Do you ever get so sick of your wardrobe that you want to toss the whole thing out the window? I often hear that sentiment from new clients – they’re tired of wearing the same boring blue shirt and khakis every day. I don’t blame them. If you don’t work at Blockbuster, why dress like it? If you’re in this kind of rut, now’s as good a time as ever to define a new personal style. Below are eight tips on how to do that:
1) Look for inspiration from celebrities, magazines and style blogs. Earmark looks or parts of looks that you want to try.
2) Try elements of what you like and ask a friend whose opinion you value and who you know will be honest.
3) Incorporate elements of your personality into your style. Love your Vespa? Wear a pair of cufflinks that pays homage to it. Integrating features of your unique personality into your look will help you feel more comfortable in your own skin – and make it more likely that you’ll actually wear your new items.
4) Go ground up. The easiest, most pain-free first step in a style redo is new footwear – mostly because there’s no tailoring involved, so you can literally walk out of the store in them. There’s something about a great pair of shoes that makes you stand straighter and walk with more swagger.
5) Make sure the new look you select works for your body type. How to tell? Check out your overall silhouette in the mirror. Many of us home in on a certain part of our bodies when checking ourselves out. Try a more macro approach and see yourself as a larger whole. If the overall shape appeals to you, you’ll know it’s flattering.
6) If you’re nervous to try something new, make like Gavin and take it for a test drive to the grocery store. See how you feel when you’re there. No one has to know you’re just going to the supermarket!
7) Try a little at a time. I’ve seen too many closets full of one particular style that the client went whole hog on without realizing that it wasn’t right for him (Western shirts, I’m looking at you!). So pick one to start. If you find yourself going to that item again and again, you’re ready to commit to getting more.
8) Be patient and open-minded when you look at yourself in the mirror. Your eye is used to seeing you dressed in one specific way. The new look might be jarring and take some getting used to – like a new haircut.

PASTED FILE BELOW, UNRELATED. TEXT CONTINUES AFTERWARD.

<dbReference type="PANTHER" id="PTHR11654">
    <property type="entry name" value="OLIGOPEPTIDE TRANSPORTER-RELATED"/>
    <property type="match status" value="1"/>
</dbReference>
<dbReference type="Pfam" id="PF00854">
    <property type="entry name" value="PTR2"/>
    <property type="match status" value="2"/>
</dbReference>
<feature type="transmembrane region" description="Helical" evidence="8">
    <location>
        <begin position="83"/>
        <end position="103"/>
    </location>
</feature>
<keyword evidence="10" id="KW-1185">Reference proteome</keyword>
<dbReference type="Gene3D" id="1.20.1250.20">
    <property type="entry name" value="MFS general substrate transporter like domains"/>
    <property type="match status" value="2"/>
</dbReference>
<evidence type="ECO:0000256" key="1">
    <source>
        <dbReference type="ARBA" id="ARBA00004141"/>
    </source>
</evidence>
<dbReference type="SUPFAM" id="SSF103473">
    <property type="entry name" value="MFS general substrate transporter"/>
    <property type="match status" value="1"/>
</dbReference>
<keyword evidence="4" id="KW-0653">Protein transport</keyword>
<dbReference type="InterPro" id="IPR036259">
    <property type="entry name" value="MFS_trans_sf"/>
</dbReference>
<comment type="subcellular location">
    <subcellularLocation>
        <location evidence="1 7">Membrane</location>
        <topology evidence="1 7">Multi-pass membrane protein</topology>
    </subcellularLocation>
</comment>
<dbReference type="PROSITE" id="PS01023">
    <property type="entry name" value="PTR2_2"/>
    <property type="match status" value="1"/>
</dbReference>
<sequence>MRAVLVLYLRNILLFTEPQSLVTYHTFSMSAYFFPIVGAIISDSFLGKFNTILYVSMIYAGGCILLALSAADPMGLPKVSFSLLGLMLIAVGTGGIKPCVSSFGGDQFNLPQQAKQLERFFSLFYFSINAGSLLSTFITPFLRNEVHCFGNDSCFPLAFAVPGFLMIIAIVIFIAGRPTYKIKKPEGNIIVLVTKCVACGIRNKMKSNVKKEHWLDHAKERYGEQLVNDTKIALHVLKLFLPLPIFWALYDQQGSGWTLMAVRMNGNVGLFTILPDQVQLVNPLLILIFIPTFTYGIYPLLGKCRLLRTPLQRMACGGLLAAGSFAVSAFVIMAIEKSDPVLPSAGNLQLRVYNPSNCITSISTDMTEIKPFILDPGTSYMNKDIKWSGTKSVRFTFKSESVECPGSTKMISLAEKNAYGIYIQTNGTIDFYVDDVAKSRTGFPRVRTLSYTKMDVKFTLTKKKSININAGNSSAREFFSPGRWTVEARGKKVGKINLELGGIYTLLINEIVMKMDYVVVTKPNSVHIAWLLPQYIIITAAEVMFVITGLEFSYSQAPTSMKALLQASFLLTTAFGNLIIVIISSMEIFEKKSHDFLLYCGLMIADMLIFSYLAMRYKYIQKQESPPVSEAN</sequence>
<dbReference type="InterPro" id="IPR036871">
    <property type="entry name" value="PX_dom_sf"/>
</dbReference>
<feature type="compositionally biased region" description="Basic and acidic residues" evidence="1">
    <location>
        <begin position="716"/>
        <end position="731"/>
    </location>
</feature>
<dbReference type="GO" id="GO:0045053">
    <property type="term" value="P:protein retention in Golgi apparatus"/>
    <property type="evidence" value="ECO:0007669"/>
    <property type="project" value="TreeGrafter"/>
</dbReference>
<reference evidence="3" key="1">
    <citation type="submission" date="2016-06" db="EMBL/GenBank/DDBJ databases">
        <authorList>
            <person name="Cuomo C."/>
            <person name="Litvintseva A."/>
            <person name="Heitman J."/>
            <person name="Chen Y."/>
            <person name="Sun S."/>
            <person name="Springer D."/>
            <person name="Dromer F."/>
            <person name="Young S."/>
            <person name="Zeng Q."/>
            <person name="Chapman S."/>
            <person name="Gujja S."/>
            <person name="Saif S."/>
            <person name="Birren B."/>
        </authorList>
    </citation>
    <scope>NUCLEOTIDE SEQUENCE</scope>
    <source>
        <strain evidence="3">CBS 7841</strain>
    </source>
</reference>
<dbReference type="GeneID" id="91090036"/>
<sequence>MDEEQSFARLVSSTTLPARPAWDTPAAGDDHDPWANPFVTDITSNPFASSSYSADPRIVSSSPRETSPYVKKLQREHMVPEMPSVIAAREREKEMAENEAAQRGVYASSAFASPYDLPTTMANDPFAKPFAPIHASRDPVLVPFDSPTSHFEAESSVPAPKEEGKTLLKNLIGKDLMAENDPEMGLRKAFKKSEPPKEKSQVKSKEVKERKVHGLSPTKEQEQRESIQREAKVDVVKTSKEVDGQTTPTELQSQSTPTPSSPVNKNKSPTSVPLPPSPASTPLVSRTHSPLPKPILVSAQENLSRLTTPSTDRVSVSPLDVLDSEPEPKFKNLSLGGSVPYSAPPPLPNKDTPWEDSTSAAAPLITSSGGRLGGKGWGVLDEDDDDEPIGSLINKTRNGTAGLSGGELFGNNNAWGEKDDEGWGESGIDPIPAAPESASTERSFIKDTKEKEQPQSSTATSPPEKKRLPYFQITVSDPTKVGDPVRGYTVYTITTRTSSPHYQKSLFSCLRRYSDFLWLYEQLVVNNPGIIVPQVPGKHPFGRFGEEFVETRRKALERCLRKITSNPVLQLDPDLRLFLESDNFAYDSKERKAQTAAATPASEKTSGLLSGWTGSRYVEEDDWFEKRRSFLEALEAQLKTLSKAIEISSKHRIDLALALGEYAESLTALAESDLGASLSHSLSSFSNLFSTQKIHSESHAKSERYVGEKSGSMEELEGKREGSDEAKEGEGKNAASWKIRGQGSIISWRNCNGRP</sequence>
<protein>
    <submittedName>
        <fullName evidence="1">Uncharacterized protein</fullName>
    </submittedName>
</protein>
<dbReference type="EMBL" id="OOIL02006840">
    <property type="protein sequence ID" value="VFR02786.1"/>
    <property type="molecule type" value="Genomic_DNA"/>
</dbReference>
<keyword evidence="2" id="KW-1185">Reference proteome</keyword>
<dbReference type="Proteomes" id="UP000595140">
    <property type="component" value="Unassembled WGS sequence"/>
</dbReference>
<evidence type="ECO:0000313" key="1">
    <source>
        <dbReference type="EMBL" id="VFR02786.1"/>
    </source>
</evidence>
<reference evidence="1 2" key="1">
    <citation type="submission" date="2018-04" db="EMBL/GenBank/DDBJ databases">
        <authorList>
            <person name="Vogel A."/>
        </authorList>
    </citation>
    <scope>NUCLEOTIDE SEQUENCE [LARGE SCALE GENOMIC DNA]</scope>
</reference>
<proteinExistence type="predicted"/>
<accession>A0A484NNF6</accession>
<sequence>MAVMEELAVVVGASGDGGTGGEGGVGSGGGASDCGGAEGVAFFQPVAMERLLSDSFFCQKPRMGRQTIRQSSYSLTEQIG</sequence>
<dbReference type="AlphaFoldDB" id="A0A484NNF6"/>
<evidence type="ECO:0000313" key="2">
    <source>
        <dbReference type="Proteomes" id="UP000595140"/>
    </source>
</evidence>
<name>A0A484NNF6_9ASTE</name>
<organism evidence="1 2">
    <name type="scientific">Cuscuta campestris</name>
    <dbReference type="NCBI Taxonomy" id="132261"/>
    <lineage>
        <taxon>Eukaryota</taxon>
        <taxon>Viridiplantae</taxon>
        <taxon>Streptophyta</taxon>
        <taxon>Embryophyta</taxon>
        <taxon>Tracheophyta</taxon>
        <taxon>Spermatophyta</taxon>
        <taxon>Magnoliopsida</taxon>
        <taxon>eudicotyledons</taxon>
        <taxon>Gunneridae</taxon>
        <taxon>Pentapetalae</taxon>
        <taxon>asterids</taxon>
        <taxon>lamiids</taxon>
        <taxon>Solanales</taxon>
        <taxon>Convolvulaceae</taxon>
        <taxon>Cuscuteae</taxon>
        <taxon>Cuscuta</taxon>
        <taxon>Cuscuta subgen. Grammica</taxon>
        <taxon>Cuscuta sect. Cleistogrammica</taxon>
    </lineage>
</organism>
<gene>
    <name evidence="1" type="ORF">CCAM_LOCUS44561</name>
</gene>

Defining your own personal style takes some work, but it’s definitely worth it. Try the steps above, and let me know in the comments how you do. And if you’d like more tailored help with ramping up your look, contact me.
The polo shirt has been unfairly accused of looking boring, most notably in the summertime. The key to avoiding a polo snoozefest is, rather than having the same exact shirt in every color it comes in, finding a variety of styles and details that suit you depending on the occasion. There are loads of options to choose from: colored stitching to make it casual, or a contrast collar for pop, to name just two. Below are some of my favs for this season in 6 different styles.
1. Supersoft Casual
The small pocket, long placket, and contrast stitching (especially the unexpected diagonal lines to the right of the pocket) combine nicely to give this polo a laid back feel. I’ve gotten this specific top for a few clients, and they’ve all remarked on how soft and comfortable the fabric is. Billy Reid, $88.
2. Sporty Stripe
A polo that has horizontal lines across the upper half is excellent if you want to look broader through your chest and arms. I particularly like the fresh color combo on this one. Gant by Michael Bastian, $135.
3. Interesting Details
The marled cotton and button-free placket give this shirt a understated-cool and even beachy vibe. It would look great with white jeans or rolled up chinos. Orlebar Brown, $119.
4. Button-Down Collar
The good thing about a button-down collar is that the collar stands at attention and frames your face nicely. Brooks Brothers Black Fleece, $150.
FIT NOTE 1: This model’s sleeves are too long. The correct (and most flattering) sleeve length should be about halfway between your bicep and your elbow. Your tailor can shorten it if necessary.
A polo shirt is inherently casual and therefore should be untucked most of the time. This one is on the dressier side with its smooth fabric and slight sheen, so I’m ok with it being tucked in. Ralph Lauren Purple Label, $295.
FIT NOTE 2: When worn untucked, the bottom hem of a polo shirt should hit just below your waistline. If it’s any longer than that, you should get it shortened.
6. Quirky Print
I like how this polo is offbeat in its pattern but understated in its color palette. Keep the look low-key by wearing it with dark grey jeans, or flashy fellows can rock it a pair of red cotton chinos. YMC, $70.
How about you? What are your favorite options from above, and how do you like to mix up your polos?